Service Boosts Sales by 9 Percent—American Express World Service's Keri Buster on CRM Research Findings
It's almost as if Johnny Mercer's lyrics are coming off of the report's page: "You've got to accentuate the positive/Eliminate the negative." Americans will spend 9 percent more with companies that provide "excellent service," and they're more apt to spread compliments than complaints. That's the upshot of the American Express Global Customer Service Barometer, a survey the company released in July.
Keri Buster, vice president of corporate affairs and communications at American Express World Service, explains more about what the survey found while polling residents of the US and 11 other countries regarding their attitudes and preferences toward customer service.
Target Marketing: How should direct marketers change their customer relations management strategies in light of the finding that 75 percent of Americans are more likely to talk up good experiences vs. the 59 percent who will broadcast complaints about bad customer service?
Keri Buster: It's clear that the power of a good experience goes a long way. Customers expect better service in this economy. But, as the survey found, most believe that companies either fail to do anything extra to keep their business or even take their business for granted. So when customers have a good experience, they feel it's worth talking about.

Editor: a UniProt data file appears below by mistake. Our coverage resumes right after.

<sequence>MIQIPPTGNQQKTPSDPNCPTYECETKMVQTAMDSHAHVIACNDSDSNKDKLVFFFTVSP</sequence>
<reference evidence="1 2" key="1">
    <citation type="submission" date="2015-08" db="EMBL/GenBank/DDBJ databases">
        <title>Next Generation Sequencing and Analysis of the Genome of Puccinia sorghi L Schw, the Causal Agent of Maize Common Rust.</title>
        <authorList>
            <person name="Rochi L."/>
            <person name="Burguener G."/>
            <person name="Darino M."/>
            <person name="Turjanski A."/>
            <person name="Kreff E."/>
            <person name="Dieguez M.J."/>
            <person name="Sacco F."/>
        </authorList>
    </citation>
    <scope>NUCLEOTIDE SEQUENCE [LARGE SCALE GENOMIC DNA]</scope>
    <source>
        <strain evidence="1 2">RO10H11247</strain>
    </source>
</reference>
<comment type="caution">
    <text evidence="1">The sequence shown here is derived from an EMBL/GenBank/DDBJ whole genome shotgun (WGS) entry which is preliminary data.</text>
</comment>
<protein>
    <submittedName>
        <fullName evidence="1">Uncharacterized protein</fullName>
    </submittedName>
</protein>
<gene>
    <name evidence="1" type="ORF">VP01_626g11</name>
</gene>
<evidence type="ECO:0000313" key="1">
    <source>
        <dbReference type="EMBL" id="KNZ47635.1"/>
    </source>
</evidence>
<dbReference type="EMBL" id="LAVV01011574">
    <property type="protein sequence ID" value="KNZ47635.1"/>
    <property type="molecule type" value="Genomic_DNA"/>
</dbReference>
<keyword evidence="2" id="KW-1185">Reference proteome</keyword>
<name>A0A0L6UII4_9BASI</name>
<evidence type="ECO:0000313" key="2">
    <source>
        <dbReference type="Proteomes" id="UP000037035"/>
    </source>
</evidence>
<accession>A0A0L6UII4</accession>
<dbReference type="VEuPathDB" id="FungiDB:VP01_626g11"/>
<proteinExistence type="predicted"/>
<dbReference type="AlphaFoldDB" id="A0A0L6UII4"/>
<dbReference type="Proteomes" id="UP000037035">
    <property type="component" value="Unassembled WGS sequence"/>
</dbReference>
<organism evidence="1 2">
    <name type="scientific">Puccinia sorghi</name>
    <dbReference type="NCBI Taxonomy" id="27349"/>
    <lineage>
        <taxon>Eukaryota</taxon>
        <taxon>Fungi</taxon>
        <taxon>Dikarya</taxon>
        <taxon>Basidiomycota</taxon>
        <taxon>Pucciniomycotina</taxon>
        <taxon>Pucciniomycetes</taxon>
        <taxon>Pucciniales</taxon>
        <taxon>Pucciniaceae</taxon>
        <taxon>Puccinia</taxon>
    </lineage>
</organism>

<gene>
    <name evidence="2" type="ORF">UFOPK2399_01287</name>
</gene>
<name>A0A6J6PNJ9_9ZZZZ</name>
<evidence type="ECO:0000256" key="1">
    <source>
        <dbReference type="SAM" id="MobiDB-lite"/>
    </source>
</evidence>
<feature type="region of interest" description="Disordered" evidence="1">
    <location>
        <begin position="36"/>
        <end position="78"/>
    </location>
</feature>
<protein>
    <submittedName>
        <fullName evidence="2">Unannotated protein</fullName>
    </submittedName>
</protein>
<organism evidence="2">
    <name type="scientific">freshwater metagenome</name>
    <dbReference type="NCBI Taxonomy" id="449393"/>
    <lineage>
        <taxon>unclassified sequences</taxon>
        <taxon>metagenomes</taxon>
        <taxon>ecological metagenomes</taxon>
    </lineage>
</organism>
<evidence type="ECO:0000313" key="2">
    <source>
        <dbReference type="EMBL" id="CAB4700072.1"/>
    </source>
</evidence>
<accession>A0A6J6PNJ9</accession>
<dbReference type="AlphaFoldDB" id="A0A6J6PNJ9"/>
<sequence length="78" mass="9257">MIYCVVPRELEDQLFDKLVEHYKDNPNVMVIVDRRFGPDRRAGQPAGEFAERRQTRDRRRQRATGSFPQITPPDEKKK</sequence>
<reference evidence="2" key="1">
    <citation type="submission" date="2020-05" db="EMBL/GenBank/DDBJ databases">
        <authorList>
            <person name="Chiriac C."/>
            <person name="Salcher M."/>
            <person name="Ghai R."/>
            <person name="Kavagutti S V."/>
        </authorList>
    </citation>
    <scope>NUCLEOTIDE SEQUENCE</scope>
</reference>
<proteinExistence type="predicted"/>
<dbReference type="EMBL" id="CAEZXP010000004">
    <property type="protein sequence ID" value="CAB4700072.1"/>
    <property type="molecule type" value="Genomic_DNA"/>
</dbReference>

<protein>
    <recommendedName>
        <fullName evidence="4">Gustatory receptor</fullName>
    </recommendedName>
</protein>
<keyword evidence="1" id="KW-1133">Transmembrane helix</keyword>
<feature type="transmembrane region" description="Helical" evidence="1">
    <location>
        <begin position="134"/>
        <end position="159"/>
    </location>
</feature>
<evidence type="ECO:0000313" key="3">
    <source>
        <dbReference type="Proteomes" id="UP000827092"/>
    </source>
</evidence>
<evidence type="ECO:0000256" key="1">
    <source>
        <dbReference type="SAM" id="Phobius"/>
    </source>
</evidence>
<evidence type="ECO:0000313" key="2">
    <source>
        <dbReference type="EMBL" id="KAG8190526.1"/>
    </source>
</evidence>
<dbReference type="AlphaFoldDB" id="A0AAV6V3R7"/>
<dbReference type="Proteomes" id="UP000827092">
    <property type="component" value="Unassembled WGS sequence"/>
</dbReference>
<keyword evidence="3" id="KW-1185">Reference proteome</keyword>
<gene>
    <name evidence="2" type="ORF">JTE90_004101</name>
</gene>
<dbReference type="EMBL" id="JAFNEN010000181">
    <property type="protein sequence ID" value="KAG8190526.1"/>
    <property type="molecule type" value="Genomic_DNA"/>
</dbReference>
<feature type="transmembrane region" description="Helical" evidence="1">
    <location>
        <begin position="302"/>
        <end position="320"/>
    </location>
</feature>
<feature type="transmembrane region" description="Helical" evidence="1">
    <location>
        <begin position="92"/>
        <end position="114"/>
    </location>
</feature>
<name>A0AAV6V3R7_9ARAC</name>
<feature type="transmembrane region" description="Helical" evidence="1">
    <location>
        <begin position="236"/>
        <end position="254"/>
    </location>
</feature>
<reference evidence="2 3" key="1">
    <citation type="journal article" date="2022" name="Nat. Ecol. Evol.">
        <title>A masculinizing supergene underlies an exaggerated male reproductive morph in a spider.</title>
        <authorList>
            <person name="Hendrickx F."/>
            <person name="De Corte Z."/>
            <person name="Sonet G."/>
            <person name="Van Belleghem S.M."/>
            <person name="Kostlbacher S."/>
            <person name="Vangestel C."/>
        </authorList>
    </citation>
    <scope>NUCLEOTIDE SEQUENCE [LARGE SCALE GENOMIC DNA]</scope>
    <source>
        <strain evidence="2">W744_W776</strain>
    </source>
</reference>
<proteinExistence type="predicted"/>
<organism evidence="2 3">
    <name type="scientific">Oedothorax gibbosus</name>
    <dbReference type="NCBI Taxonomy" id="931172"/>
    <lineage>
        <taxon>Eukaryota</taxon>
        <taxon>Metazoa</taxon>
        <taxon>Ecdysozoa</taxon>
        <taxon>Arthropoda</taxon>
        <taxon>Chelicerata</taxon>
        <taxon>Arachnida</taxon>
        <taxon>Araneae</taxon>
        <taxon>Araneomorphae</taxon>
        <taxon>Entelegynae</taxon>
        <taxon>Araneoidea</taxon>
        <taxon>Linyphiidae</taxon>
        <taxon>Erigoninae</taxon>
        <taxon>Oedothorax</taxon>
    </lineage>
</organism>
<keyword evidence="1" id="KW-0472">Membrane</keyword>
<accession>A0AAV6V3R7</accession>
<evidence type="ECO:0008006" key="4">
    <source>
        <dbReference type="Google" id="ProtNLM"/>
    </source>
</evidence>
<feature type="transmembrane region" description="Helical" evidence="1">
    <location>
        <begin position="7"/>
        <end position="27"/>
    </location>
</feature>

This finding underscores the power of good customer service and thinking about service as part of the value a company provides to customers and clients. There is a great opportunity for companies to win advocates and, therefore, business when they get service right.
TM: Why do consumers become more skeptical online and why are other consumers more likely to believe an online criticism? How should direct marketers react short- and long-term?
KB: The Internet has made service quality more transparent than ever before. In the online space, positive recommendations are important; however, people give more weight to the negative. This could be due to the anonymity of sources online and the lack of credibility that consumers give to positive feedback online, since it can't be verified as easily.